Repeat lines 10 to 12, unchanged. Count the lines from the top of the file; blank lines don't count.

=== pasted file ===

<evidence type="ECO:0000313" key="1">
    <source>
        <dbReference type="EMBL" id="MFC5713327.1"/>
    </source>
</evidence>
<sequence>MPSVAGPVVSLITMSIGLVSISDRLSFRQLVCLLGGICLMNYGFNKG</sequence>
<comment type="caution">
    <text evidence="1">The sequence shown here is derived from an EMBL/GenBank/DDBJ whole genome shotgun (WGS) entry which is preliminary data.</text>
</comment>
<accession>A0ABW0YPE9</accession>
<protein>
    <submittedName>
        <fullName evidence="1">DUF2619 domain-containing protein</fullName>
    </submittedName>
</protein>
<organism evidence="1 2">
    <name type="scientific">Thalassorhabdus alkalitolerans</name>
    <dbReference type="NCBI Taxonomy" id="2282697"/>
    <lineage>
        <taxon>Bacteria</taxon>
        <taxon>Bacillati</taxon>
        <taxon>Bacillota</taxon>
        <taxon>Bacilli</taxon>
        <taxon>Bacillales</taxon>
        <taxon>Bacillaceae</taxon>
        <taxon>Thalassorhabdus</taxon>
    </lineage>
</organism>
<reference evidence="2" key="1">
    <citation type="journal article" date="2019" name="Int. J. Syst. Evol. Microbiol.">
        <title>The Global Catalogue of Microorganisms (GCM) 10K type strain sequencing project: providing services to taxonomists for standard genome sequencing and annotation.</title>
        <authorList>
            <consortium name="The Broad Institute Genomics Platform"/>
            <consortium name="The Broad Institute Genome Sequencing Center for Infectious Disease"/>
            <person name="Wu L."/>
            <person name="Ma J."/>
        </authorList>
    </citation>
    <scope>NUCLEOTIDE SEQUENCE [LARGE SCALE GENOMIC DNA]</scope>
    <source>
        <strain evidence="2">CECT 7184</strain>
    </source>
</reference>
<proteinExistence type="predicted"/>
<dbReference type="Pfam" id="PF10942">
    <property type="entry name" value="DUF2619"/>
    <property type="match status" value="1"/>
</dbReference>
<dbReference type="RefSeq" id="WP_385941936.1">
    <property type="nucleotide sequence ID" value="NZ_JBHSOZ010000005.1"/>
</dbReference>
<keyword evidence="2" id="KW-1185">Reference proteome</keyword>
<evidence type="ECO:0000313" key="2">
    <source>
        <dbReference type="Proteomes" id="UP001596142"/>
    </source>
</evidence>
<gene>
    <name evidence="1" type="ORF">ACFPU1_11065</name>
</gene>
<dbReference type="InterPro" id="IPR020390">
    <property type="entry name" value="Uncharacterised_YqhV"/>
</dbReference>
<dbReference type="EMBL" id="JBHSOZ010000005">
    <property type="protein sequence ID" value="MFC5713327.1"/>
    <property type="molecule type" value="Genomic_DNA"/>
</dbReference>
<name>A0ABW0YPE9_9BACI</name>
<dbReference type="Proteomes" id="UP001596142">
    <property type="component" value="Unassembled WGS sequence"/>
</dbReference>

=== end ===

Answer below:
<accession>A0ABW0YPE9</accession>
<protein>
    <submittedName>